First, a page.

Joseph Dumit’s Drugs for Life

Drugs for Life: How Pharmaceutical Companies Define Our Health

by Joseph Dumit

Duke University Press, 2012. pp. 280.

Since the 1970s, scholarly work on pharmaceuticals has long engaged a number of concerns, debates and controversies: the socialities and politics of consumption, the commercialization of the life sciences, and restricted access to life-saving medicines as a result of global patent and trade laws – to name a few.

In his book, Drugs for Life, Joseph Dumit completely resituates our understanding of a highly studied topic. A key critical intervention is his ethnographic approach. Pharmaceuticals, drug companies, health care systems, and doctor-patient interactions are not sites of ethnographic inquiry per se – even though they are completely integral to the story. Rather, the ethnography focuses on the drug industry’s shifting logics — from former investments in individual health to future-oriented investments in mass health. As a result, the project is located within an entirely unique scale of analysis such that individual patient subjectivities are effortlessly tied to strategies for making drug markets grow.

From this methodological approach, we learn that pursuing high rates of economic growth requires the drug industry to reimagine medicine itself. Medicine is no longer exclusively about enhancing individual health, especially acute symptoms for which treatments end when health is restored. But rather it is more about treating health risks at a larger, aggregate scale. Health risks are quantifiable thresholds that connect cholesterol levels to heart conditions, glucose levels to diabetes, blood pressure to hypertension, etc. High-risk thresholds can be indefinitely symptomless yet projected as always life-threatening. The industry recognizes that getting more people on more prescription drugs is key to expanding market growth; and focusing on health risk presents novel ways to get patients to indefinitely take treatments. Importantly, health risks themselves can be highly flexible in ways that increase long-term market share. For example, Dumit describes how the risk thresholds for cholesterol have been lowered three times over the last decade, increasing the potential to get more patients prescribed more cholesterol-lowering statins.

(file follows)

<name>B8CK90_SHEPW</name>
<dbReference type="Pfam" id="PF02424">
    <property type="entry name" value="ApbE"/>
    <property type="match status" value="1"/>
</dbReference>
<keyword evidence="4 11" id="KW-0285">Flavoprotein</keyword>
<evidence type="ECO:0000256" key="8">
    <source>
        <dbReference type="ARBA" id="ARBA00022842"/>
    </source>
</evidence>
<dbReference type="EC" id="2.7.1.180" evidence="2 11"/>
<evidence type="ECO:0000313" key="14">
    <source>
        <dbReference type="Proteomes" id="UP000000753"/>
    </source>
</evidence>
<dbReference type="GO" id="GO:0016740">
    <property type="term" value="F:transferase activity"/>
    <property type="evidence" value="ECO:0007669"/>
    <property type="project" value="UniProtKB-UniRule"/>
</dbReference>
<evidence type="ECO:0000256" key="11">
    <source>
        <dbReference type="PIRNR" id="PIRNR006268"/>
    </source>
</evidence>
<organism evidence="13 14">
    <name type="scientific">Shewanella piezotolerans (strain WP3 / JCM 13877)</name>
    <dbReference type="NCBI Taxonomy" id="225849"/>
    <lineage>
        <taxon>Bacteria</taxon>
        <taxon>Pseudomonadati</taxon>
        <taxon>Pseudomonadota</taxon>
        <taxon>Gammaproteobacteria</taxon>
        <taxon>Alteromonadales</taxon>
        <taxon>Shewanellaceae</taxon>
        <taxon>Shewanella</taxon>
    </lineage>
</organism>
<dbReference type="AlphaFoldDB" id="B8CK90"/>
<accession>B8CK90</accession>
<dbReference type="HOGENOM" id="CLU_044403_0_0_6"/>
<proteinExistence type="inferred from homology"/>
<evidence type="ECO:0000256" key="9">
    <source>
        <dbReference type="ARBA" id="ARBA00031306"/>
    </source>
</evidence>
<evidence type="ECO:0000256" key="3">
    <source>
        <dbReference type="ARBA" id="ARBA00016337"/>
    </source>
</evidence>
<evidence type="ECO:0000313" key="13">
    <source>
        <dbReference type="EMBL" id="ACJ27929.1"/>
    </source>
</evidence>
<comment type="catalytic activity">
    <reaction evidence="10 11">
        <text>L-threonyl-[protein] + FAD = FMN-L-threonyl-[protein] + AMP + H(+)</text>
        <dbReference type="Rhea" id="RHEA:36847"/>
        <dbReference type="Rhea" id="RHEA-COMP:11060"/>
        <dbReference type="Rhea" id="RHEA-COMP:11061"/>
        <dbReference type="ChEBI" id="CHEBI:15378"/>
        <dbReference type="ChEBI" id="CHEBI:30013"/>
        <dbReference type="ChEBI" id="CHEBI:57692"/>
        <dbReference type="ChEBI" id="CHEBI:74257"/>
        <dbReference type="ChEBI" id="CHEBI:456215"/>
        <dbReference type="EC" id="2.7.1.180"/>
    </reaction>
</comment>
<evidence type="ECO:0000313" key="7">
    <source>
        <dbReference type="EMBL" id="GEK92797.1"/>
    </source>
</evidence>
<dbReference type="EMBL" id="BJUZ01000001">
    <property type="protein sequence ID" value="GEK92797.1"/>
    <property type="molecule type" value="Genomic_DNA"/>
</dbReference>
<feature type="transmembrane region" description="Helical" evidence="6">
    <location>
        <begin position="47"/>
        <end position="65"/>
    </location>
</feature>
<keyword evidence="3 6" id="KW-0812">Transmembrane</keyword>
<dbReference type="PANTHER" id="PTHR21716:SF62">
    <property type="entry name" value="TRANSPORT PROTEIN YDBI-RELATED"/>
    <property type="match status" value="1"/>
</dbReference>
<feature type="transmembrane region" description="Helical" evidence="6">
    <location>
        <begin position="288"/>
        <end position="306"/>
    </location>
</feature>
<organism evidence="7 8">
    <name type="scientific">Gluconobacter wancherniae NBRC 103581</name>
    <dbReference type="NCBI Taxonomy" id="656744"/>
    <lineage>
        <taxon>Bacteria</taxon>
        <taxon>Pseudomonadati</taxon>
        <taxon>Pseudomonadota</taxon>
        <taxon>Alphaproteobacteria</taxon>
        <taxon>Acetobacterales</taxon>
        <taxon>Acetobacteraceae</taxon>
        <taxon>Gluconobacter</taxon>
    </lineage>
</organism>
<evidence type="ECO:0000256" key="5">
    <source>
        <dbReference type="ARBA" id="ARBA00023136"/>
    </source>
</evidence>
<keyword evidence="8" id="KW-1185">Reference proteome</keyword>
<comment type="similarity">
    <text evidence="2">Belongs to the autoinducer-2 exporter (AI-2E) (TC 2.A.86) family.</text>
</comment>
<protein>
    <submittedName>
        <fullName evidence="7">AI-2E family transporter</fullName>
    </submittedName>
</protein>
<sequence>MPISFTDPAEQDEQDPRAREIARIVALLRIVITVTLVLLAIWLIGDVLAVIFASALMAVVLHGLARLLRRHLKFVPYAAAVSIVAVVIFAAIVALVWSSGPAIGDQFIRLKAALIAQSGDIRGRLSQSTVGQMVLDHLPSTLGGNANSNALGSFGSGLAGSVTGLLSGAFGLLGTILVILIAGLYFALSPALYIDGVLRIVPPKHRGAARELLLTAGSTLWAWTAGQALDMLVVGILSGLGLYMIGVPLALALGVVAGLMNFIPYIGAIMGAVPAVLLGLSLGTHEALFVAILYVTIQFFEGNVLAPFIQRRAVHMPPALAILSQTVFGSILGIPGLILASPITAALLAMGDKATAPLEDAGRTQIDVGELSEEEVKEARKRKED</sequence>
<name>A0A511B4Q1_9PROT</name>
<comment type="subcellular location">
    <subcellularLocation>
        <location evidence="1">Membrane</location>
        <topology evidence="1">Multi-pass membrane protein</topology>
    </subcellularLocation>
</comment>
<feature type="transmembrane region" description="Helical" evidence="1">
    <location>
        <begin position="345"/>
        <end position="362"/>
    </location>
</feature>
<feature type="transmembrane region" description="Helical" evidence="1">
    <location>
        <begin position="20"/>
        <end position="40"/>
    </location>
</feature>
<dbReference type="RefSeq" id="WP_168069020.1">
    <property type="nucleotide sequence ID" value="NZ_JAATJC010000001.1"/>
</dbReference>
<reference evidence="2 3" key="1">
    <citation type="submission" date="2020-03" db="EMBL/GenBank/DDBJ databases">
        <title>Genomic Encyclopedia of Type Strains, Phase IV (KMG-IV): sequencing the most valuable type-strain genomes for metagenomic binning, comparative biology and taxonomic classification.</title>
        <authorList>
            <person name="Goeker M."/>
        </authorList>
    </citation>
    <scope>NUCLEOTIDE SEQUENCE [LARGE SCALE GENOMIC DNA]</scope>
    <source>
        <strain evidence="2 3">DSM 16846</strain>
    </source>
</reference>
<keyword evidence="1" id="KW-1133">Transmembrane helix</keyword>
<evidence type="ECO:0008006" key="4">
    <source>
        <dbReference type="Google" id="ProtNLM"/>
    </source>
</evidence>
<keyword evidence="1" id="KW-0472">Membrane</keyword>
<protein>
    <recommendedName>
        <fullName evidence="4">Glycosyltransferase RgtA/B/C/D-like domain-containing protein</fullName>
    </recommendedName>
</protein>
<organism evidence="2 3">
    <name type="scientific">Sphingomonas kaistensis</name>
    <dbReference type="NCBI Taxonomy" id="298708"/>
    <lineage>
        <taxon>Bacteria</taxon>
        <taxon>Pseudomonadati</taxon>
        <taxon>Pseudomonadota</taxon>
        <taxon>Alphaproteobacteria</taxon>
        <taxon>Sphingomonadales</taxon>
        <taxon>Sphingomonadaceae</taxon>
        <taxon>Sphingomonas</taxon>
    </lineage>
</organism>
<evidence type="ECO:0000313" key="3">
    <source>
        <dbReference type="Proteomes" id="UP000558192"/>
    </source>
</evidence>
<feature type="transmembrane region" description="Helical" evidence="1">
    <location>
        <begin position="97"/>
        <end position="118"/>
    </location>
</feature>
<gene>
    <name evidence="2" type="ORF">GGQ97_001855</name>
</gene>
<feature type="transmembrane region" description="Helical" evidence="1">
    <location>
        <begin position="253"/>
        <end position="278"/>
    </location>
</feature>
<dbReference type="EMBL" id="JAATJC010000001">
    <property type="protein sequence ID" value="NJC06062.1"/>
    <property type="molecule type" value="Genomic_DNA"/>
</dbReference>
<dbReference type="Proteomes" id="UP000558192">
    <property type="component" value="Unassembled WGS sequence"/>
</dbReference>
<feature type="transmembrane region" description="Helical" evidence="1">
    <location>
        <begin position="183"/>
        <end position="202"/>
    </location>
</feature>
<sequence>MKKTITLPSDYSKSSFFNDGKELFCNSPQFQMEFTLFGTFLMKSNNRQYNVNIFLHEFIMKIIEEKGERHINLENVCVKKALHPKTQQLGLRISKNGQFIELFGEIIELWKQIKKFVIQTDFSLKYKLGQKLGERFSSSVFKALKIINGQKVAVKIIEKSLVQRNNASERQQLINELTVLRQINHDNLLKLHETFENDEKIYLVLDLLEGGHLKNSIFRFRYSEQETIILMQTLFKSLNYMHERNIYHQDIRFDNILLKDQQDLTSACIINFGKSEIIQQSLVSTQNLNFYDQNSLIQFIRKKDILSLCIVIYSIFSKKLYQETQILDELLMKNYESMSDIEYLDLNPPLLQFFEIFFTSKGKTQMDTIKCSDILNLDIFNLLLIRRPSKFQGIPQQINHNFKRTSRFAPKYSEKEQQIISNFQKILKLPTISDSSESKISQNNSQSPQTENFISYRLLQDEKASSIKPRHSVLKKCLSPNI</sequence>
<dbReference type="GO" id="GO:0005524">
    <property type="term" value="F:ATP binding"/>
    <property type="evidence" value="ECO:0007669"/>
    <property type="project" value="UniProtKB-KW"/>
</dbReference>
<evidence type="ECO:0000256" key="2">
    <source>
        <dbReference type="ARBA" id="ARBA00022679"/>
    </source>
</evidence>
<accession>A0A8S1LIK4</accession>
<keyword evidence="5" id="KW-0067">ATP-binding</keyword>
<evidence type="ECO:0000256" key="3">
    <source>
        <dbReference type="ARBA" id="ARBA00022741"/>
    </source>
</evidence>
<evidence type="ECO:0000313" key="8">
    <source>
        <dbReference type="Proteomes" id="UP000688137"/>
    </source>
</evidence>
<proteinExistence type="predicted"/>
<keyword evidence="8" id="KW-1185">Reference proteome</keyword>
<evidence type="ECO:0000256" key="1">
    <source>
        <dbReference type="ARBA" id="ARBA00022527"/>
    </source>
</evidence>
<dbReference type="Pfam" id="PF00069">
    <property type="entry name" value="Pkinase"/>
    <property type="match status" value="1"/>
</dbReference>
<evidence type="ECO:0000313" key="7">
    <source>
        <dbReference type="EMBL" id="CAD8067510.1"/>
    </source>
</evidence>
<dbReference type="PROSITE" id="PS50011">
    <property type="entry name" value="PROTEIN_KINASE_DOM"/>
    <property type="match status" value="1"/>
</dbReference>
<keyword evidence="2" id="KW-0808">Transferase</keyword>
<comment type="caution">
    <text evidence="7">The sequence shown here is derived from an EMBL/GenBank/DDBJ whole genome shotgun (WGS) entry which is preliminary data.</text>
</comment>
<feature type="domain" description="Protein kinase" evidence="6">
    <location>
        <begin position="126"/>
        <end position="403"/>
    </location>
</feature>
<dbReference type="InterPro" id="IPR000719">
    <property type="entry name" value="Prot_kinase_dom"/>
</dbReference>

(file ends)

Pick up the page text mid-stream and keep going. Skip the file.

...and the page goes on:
Much work must go into producing these logics. Dumit shows how the patient is viewed from marketing perspectives as inherently ill, always at risk; she is constructed as responsible for taking charge of her preventative care – what Dumit refers to as “objective self-fashioning” (see also Dumit’s Picturing Personhood, Princeton University Press, 2004). Patients and doctors are not fools in this scenario, but rather they are congealed into drug industry “facts” that result in a small range of treatment options. Such facts are generated by clinical trials that are designed to create evidence for more treatment and ultimately larger market share. For example, a clinical trial may indicate that hundreds of asymptomatic people should take a daily pill in order to prevent a handful of heart attacks – the individual is treated but the mass-produced data estimates aggregate health risk and quantifies market potential. Some trials fail to show such “good” results, but as Dumit points out, clinical trials never study when a patient should stop taking a drug, which would be the end to this strategy for maximizing prescriptions.